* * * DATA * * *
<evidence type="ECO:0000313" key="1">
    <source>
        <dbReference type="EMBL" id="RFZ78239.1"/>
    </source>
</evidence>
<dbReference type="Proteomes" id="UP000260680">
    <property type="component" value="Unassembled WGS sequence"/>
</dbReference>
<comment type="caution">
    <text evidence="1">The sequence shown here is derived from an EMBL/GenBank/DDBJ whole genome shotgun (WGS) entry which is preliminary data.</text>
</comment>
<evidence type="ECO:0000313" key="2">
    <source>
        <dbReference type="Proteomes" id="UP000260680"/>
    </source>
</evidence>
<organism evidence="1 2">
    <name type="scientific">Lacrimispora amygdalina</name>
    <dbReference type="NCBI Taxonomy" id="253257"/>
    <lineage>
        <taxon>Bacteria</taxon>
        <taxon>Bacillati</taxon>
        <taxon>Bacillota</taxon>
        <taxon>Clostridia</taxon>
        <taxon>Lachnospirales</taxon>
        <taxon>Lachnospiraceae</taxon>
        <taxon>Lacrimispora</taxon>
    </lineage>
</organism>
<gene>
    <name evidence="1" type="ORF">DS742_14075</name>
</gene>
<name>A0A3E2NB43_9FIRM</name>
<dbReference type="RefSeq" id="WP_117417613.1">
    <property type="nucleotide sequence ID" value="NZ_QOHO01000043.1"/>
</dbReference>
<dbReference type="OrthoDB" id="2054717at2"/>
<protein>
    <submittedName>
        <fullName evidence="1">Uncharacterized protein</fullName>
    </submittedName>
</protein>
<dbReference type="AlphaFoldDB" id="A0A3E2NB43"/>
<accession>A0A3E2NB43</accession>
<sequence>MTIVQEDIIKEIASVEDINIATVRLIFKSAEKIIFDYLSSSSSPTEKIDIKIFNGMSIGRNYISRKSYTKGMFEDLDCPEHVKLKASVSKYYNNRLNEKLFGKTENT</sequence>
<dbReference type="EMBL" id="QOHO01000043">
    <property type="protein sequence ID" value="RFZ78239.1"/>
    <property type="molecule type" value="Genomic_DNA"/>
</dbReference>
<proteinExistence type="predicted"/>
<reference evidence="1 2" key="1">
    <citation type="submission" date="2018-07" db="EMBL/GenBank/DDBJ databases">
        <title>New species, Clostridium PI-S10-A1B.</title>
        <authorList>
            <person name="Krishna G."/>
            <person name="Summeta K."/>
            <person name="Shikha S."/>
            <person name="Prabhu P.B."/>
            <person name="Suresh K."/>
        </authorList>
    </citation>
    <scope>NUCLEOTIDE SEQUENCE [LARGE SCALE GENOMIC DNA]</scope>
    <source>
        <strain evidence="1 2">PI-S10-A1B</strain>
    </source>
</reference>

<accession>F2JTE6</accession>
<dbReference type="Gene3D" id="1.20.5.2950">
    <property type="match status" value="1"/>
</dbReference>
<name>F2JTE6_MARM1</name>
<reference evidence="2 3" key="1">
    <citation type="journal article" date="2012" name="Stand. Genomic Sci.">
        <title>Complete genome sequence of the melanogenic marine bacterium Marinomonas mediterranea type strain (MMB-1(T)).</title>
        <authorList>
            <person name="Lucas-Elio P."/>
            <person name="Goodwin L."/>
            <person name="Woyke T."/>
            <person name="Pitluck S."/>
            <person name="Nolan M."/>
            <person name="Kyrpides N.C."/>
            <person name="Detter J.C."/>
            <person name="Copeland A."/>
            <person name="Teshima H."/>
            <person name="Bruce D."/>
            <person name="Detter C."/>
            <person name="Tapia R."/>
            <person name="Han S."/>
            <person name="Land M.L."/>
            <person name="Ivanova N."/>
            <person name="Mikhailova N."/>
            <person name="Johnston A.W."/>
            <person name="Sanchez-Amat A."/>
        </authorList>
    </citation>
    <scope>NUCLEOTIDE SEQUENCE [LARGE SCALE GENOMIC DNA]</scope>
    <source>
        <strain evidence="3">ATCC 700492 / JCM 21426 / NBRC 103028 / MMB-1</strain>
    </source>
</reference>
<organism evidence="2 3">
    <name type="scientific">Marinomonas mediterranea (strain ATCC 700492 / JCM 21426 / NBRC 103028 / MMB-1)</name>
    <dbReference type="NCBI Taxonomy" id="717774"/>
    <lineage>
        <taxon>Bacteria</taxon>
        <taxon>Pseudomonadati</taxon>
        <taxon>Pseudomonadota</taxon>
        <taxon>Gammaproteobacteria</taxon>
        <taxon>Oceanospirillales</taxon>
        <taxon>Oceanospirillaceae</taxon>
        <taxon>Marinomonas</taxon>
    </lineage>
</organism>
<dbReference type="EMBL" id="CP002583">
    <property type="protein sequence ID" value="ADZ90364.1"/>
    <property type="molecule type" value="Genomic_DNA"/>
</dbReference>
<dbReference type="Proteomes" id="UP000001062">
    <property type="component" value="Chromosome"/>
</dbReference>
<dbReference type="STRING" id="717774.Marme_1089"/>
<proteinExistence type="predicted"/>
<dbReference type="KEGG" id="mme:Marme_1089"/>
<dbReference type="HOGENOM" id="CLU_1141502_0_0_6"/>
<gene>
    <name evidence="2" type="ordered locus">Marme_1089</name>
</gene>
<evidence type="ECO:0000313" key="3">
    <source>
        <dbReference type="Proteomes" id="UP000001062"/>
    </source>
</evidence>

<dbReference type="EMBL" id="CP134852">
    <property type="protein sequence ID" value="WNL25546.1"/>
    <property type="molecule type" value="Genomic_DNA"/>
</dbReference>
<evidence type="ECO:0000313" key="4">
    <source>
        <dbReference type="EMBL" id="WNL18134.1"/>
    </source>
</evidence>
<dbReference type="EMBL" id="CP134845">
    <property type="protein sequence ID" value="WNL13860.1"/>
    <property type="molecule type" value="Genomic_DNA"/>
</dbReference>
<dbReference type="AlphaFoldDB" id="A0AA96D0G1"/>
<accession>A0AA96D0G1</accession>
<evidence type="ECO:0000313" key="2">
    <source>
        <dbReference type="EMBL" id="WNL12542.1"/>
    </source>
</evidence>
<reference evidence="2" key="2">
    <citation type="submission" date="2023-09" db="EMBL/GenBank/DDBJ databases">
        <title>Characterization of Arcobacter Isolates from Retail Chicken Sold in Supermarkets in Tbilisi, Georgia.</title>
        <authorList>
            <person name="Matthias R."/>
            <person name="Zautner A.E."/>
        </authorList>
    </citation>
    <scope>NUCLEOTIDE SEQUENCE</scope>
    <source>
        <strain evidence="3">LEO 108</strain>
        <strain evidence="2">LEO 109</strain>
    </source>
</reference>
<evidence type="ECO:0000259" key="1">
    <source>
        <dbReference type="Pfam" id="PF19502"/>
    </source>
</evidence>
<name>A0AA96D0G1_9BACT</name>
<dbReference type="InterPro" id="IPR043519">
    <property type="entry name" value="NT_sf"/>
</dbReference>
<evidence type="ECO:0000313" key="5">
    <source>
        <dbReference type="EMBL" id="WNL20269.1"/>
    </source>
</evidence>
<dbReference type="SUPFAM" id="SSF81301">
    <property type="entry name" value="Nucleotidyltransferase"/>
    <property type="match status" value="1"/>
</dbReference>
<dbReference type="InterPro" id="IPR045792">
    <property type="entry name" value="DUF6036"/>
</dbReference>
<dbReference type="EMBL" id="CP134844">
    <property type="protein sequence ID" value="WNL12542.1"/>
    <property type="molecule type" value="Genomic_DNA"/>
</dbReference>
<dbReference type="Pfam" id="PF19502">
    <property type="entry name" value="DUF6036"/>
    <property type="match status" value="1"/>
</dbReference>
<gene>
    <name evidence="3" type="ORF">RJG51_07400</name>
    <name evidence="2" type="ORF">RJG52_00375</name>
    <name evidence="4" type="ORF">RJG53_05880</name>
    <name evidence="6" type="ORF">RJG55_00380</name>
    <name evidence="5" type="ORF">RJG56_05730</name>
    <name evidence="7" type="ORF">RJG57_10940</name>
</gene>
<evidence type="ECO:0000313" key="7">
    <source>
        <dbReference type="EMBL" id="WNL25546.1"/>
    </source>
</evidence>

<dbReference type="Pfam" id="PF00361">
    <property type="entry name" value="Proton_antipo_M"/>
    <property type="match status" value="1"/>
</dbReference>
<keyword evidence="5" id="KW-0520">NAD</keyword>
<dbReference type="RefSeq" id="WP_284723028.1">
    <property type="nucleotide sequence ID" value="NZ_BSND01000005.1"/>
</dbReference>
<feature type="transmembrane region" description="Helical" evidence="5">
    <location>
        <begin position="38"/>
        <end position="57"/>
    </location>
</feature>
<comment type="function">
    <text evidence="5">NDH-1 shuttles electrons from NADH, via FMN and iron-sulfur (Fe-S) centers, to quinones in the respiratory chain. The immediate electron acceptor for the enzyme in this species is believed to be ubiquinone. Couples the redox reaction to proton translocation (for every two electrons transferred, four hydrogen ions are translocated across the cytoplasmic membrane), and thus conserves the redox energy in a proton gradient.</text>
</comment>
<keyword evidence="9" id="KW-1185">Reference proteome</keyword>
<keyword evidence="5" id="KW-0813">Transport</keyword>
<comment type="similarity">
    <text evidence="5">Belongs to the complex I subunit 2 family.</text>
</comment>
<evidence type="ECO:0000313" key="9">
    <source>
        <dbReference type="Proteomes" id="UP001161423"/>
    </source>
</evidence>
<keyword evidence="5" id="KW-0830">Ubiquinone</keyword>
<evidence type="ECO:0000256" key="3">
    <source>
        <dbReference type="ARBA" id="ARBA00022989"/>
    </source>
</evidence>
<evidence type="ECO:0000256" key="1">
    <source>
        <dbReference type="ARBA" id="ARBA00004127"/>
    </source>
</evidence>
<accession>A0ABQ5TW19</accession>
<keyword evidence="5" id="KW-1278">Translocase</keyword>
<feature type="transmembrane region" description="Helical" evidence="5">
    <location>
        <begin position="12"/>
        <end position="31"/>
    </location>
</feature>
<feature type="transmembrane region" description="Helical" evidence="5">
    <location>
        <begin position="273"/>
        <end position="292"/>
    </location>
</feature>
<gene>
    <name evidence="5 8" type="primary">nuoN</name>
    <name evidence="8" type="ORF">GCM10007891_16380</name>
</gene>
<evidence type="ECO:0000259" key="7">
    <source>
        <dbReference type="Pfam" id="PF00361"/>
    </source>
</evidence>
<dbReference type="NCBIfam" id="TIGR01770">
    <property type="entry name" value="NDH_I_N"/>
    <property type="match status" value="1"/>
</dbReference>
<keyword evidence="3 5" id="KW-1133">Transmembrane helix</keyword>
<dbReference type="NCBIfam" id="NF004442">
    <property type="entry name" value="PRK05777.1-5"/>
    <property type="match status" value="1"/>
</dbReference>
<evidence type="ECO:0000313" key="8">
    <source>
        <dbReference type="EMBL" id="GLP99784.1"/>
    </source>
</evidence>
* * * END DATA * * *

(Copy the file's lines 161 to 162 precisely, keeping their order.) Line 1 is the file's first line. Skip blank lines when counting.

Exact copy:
    <scope>NUCLEOTIDE SEQUENCE</scope>
    <source>